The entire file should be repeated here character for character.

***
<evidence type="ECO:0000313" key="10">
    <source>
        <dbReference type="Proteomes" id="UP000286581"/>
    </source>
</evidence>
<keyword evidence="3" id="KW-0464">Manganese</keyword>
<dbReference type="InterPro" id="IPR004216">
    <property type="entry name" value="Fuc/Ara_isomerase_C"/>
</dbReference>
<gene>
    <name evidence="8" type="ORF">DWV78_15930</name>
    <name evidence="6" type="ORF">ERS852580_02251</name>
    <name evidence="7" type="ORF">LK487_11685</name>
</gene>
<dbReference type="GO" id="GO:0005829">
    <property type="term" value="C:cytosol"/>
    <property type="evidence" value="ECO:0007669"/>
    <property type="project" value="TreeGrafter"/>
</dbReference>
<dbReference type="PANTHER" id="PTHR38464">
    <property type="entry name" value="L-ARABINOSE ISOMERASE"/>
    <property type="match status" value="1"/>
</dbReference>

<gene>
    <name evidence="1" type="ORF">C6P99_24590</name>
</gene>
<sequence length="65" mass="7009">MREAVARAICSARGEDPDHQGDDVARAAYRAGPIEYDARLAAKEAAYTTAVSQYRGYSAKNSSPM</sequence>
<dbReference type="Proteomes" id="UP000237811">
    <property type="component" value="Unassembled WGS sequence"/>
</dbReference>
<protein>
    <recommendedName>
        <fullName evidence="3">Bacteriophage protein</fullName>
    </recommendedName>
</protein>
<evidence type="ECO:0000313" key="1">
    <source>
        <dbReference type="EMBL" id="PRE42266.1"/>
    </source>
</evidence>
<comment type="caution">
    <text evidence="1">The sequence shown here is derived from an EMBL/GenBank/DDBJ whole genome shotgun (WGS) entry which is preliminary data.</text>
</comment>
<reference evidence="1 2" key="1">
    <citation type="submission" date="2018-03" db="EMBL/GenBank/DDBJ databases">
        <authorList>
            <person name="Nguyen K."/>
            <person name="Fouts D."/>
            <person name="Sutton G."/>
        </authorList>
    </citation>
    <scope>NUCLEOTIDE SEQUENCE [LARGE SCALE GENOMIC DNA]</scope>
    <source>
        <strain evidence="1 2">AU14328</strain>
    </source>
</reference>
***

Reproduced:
<evidence type="ECO:0000313" key="10">
    <source>
        <dbReference type="Proteomes" id="UP000286581"/>
    </source>
</evidence>
<keyword evidence="3" id="KW-0464">Manganese</keyword>
<dbReference type="InterPro" id="IPR004216">
    <property type="entry name" value="Fuc/Ara_isomerase_C"/>
</dbReference>
<gene>
    <name evidence="8" type="ORF">DWV78_15930</name>
    <name evidence="6" type="ORF">ERS852580_02251</name>
    <name evidence="7" type="ORF">LK487_11685</name>
</gene>
<dbReference type="GO" id="GO:0005829">
    <property type="term" value="C:cytosol"/>
    <property type="evidence" value="ECO:0007669"/>
    <property type="project" value="TreeGrafter"/>
</dbReference>
<dbReference type="PANTHER" id="PTHR38464">
    <property type="entry name" value="L-ARABINOSE ISOMERASE"/>
    <property type="match status" value="1"/>
</dbReference>

<gene>
    <name evidence="1" type="ORF">C6P99_24590</name>
</gene>
<sequence length="65" mass="7009">MREAVARAICSARGEDPDHQGDDVARAAYRAGPIEYDARLAAKEAAYTTAVSQYRGYSAKNSSPM</sequence>
<dbReference type="Proteomes" id="UP000237811">
    <property type="component" value="Unassembled WGS sequence"/>
</dbReference>
<protein>
    <recommendedName>
        <fullName evidence="3">Bacteriophage protein</fullName>
    </recommendedName>
</protein>
<evidence type="ECO:0000313" key="1">
    <source>
        <dbReference type="EMBL" id="PRE42266.1"/>
    </source>
</evidence>
<comment type="caution">
    <text evidence="1">The sequence shown here is derived from an EMBL/GenBank/DDBJ whole genome shotgun (WGS) entry which is preliminary data.</text>
</comment>
<reference evidence="1 2" key="1">
    <citation type="submission" date="2018-03" db="EMBL/GenBank/DDBJ databases">
        <authorList>
            <person name="Nguyen K."/>
            <person name="Fouts D."/>
            <person name="Sutton G."/>
        </authorList>
    </citation>
    <scope>NUCLEOTIDE SEQUENCE [LARGE SCALE GENOMIC DNA]</scope>
    <source>
        <strain evidence="1 2">AU14328</strain>
    </source>
</reference>